Where is the Chinese Princess?

November 1, 2019

        Recently, I was wrapping up my "Intro to Opera" presentation with the final scene from Puccini's Turandot, in which the Chinese Princess accepts Calaf as her consort and everyone lives happily ever after. The lights went off, the video began. Franco Zeffirelli's lavish spectacle burst in front of our eyes, and the venerable soprano, Maria Guleghina, handed a scepter to her Calaf. "Where is the Chinese Princess?" I heard in the darkness. "She's so old! This is no Chinese Princess!" continued the perplexed whispers. No, not really. She is Ukrainian and in her late fifties, I said as the lights came back on. 

        An almost desperate "Why?" came back at me. "Why did they pick her?" And I explained again about voices, about the prowess needed to sing Turandot, about Ms. Guleghina being one of the best-suited sopranos for the role. It's called "suspension of disbelief" and we all need to practice it when we see an opera, I told them. After all, another Puccini character, Madama Butterfly, is only fifteen, yet the part has to be sung by an experienced soprano. So she sings that she's fifteen but she might look middle-aged, and that's because she is middle-aged. "That's messed up," someone blurted out.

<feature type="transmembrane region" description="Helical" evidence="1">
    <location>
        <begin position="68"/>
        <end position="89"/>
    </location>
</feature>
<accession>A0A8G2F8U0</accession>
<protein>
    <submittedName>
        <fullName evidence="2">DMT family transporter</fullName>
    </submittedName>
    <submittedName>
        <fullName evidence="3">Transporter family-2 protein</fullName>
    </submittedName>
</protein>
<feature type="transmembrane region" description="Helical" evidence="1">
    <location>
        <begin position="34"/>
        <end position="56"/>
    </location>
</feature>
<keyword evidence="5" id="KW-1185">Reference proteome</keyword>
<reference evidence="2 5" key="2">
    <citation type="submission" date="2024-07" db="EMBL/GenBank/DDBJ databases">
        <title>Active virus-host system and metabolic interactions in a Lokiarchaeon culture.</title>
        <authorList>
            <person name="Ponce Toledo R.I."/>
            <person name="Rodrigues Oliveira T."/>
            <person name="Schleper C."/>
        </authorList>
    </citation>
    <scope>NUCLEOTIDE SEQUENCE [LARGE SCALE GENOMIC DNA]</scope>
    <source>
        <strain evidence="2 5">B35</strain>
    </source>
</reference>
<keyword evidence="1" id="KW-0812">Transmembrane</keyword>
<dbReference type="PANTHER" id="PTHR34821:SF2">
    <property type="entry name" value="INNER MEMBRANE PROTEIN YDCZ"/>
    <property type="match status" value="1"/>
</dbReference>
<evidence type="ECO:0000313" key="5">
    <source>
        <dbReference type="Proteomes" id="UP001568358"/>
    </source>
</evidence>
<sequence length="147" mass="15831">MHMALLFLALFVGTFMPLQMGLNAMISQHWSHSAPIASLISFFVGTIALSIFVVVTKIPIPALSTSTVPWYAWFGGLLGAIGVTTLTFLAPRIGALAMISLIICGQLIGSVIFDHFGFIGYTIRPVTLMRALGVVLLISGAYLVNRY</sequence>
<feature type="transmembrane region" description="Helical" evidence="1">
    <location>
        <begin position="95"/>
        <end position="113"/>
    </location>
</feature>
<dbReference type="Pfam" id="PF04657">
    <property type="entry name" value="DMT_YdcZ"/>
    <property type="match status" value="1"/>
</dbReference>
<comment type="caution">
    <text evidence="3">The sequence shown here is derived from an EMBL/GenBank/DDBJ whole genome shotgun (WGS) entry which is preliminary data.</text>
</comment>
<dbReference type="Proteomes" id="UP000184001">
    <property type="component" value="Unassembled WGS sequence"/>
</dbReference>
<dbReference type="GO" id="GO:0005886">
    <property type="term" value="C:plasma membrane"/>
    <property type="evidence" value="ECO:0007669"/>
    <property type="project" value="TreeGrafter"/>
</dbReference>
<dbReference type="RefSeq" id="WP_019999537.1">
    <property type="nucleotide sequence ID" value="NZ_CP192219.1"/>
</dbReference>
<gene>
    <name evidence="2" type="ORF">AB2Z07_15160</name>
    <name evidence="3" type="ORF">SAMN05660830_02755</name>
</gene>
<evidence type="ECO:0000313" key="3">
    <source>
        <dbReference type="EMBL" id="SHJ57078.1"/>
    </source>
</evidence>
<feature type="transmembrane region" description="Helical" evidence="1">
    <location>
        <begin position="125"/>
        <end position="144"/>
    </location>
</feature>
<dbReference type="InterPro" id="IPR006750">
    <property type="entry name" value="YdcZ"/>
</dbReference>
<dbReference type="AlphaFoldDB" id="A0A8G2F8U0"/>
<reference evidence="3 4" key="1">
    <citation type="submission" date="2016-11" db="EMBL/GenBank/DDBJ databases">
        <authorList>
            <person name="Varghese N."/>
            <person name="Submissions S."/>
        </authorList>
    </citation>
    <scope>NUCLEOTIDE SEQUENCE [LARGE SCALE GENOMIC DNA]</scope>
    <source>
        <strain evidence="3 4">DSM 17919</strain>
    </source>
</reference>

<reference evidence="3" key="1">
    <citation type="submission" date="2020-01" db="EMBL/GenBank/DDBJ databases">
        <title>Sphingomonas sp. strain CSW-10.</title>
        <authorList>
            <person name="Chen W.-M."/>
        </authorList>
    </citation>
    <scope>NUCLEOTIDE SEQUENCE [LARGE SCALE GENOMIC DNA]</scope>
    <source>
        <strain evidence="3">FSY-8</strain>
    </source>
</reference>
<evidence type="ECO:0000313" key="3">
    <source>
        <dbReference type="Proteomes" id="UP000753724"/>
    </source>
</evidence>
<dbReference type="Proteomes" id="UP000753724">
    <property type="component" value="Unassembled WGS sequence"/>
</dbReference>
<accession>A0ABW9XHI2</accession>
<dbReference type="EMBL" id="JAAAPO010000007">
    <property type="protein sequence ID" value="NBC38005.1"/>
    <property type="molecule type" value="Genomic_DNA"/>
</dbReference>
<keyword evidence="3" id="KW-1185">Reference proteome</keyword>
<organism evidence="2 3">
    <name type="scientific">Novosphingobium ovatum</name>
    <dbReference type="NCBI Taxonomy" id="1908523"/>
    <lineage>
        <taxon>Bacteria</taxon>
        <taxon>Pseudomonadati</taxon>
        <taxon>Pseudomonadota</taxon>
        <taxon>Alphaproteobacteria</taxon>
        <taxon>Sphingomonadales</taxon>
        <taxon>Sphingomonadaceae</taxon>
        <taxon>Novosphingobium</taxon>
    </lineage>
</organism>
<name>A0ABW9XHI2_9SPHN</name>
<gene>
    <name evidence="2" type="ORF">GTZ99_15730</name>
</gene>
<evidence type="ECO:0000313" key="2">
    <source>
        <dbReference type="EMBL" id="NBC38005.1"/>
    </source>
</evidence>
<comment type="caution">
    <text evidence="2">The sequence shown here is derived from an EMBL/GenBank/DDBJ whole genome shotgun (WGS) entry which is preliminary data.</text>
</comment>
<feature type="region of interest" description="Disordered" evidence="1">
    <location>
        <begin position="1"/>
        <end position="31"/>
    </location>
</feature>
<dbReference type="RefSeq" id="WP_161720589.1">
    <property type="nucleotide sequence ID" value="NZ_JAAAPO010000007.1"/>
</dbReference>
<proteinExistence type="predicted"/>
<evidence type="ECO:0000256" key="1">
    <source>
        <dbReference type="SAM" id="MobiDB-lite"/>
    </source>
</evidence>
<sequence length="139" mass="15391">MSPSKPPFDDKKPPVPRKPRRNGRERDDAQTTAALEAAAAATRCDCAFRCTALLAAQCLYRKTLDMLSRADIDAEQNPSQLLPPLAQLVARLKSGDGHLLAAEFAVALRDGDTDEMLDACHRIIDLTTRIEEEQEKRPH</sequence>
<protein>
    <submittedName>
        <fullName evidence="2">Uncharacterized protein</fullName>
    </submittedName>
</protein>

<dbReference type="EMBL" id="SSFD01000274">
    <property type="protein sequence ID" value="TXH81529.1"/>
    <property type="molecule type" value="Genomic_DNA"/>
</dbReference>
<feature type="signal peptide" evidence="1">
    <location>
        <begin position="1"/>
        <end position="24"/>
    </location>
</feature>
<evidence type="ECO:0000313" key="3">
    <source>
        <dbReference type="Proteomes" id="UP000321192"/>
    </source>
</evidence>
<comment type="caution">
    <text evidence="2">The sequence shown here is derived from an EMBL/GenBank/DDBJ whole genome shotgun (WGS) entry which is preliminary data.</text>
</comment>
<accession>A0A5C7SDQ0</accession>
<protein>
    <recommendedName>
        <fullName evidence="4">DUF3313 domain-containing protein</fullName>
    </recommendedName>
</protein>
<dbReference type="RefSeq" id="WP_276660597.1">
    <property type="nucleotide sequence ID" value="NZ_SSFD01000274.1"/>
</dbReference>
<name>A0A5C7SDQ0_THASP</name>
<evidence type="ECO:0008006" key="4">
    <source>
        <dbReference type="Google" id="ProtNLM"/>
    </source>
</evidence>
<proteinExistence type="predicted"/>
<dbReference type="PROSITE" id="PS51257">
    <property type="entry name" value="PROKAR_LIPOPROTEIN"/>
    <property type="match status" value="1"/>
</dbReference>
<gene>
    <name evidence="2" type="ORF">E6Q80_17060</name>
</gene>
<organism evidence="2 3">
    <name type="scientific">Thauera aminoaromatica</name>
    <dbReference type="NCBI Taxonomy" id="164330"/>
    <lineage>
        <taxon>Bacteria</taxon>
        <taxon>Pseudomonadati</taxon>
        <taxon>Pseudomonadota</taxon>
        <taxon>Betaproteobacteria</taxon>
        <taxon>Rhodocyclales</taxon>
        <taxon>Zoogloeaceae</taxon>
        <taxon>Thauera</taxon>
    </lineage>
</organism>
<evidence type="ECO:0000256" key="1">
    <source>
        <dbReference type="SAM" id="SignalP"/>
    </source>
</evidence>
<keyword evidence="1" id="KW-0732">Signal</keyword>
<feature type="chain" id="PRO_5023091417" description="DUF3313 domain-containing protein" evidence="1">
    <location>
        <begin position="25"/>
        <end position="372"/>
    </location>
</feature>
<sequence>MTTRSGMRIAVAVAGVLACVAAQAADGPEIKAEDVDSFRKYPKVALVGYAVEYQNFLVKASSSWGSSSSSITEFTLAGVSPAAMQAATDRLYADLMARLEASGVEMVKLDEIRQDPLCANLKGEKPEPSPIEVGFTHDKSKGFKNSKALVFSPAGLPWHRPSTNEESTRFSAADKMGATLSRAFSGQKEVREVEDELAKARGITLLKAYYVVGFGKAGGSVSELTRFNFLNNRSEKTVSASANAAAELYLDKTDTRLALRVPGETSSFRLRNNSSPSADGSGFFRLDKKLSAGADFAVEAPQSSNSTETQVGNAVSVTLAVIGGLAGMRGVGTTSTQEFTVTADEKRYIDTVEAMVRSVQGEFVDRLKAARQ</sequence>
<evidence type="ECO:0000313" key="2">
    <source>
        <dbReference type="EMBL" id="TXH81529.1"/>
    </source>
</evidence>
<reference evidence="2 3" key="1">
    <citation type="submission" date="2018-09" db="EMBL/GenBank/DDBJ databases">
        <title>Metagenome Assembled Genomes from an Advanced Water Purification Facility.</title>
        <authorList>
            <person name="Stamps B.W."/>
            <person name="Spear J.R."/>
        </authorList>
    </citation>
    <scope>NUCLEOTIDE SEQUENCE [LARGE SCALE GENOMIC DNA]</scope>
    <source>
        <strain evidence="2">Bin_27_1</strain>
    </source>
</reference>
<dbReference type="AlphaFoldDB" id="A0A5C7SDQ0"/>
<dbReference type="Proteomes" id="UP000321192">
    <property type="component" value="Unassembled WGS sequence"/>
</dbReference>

"Suspension of disbelief... is that like when you're a size 14 and you still pretend you're an 8?" asked a student. "Or like when this guy you have a crush on says he'll text you tomorrow, and a week later, you're still checking your phone a million times?" "I know," said another student, "it's like putting what's real to the side so it doesn't get in your way when you're trying to go into an artistic moment, and you know you're doing it but you wanna do it because you wanna feel something different. Something more than what's real, more than what you see."

       What could I possibly add to that?